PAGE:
Emerging faster and stronger – organizing to win the upturn

Despite the salient pain-points brought about by our current crisis, many organizations – in their shift to “survival minimum” mode in recent weeks – have experienced significant leaps in speed, flexibility, and resilience in their ways of working.

One grocery retailer, for example, launched a curbside pick-up and delivery business in two days – a far cry from its legacy plan of 18-months. Upon reflection, the group’s CEO had a bold and challenging message: “We adopted new technology overnight, not the usual years it takes. How can we ever tell ourselves again that we can’t be faster when we’ve proven that we can?” Similarly, a consumer goods manufacturer ceased its normal activities and retooled its production machinery to make personal protective equipment to defend against COVID-19, selling its non-medical grade masks online. Again, this transformation took days not weeks, months, or years. A manufacturer, providing yet another example, maintained 80-100% capacity production levels while reducing its resourcing to a minimum with only 25-50% of employees present.

As historian Yuval Noah Harari put it: “That is the nature of emergencies. They fast-forward historical processes. Decisions that in normal times could take years of deliberation are passed in a matter of hours.” Many companies are now starting to think about the “next normal.”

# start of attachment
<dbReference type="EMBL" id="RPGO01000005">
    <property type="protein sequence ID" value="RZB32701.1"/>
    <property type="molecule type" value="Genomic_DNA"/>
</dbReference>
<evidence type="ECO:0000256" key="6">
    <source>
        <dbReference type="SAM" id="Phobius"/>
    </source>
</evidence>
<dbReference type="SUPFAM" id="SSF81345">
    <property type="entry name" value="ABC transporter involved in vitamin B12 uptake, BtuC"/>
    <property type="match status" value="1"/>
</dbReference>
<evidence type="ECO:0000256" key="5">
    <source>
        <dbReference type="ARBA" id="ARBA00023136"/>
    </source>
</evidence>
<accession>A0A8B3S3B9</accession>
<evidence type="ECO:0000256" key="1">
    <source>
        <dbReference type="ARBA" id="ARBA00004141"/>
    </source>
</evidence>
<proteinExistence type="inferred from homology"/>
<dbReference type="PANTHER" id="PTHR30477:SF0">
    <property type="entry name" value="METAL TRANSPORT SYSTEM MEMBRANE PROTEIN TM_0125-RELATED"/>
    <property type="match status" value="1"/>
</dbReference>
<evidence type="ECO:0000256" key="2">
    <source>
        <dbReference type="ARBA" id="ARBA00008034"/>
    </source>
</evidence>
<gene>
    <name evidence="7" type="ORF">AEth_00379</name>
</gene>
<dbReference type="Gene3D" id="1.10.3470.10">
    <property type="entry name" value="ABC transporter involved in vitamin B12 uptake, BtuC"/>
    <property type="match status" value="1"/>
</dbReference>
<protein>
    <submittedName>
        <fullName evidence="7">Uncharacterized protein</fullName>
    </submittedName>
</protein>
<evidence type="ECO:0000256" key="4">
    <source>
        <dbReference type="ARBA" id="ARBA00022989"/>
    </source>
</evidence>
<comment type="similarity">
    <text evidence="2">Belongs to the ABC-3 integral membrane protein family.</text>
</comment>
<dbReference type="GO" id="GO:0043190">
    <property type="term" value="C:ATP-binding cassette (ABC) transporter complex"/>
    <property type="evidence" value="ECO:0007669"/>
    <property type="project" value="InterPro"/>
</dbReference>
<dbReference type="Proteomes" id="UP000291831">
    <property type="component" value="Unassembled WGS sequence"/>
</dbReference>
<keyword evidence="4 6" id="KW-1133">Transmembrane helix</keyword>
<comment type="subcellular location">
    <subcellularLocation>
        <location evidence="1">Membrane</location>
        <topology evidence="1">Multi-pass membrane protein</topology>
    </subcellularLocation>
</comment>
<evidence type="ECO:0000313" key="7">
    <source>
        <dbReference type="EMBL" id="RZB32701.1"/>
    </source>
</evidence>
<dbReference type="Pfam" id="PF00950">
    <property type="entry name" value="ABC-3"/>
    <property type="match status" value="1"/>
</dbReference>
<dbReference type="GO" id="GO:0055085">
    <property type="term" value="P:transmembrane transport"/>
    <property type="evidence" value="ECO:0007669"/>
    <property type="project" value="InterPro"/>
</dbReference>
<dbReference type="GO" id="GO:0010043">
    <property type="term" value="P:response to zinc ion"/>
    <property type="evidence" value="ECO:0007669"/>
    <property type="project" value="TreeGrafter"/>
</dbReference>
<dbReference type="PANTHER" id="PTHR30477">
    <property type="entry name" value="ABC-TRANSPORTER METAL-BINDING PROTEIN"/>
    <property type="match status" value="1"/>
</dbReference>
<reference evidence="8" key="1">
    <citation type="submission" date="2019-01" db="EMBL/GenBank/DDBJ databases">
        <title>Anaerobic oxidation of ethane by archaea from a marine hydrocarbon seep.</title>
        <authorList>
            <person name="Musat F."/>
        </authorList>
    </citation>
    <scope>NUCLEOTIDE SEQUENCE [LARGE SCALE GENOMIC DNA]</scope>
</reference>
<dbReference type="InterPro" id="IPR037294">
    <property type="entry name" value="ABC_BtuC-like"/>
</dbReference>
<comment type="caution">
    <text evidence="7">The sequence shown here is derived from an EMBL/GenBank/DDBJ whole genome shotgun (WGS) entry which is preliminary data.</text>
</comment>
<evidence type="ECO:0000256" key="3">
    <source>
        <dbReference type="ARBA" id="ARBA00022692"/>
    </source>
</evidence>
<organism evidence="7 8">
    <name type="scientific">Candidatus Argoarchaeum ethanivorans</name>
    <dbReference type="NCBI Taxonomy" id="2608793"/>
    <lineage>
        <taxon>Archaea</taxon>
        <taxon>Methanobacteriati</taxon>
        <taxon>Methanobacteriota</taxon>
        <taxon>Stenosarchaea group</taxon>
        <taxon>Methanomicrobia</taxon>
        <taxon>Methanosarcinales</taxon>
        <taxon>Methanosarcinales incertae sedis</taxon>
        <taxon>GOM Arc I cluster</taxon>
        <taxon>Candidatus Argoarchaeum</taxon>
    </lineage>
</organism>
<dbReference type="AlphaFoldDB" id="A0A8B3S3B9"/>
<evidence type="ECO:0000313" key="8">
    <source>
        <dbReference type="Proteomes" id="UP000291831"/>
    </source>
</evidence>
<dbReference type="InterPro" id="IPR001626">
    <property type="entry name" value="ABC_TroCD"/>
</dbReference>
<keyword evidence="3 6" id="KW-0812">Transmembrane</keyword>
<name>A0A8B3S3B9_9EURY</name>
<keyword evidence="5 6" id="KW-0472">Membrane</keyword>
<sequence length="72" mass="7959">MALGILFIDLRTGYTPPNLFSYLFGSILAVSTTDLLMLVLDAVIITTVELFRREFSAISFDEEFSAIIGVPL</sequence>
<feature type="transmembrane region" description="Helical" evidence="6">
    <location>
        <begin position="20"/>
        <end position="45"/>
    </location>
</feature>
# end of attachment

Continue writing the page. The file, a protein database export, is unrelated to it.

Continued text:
There is an imminent opportunity to transfer these performance leaps and lessons learned from “survival minimum” to a new “strategic optimum” rather than returning to the legacy organization and ways of working.

Emerging from the crisis – what can we keep

In the words of one executive, the COVID-19 crisis triggered organizations to adopt “five years of innovation in five weeks.” What we have observed in many organizations during the crisis, and what could constitute building blocks of the new “strategic optimum” includes the following:

  • Rapid decision making: Organizational leaders experience “making decisions in an afternoon that used to take us three months to make.”
  • Flatter, faster organizations: Crisis response and remote working triggered a virtual delayering by having communication flows and business processes jump across several layers of hierarchy, e.g., connecting the corporate center directly with the front line.
  • Small, agile teams: Organizations have started to more broadly institutionalize the ability to launch and dissolve small, agile teams for swift issue resolution and opportunity capture.
  • Dynamic resource reallocation: Companies are developing the ability to reallocate talent dynamically through connecting critical talent to value and through broader workforce redistribution.
  • Network robustness: The crisis has pressure-tested and strengthened relationships with the most important customers, vendors, regulators, community leaders, etc.
  • Leadership and talent readiness: Organizations have strengthened its leadership-in-crisis capabilities and are building out its talent bench through creating critical skills duplication and reinvigorating succession planning.

If these are indeed the building blocks to keep for a new “strategic optimum” operating model, the challenge (and opportunity to win the upturn) will be to institutionalize these new behaviors and habits, either through select, targeted interventions or through broader operating model transformation. How to do this is the subject of a separate blog post.

Learn more about our People & Organizational Performance Practice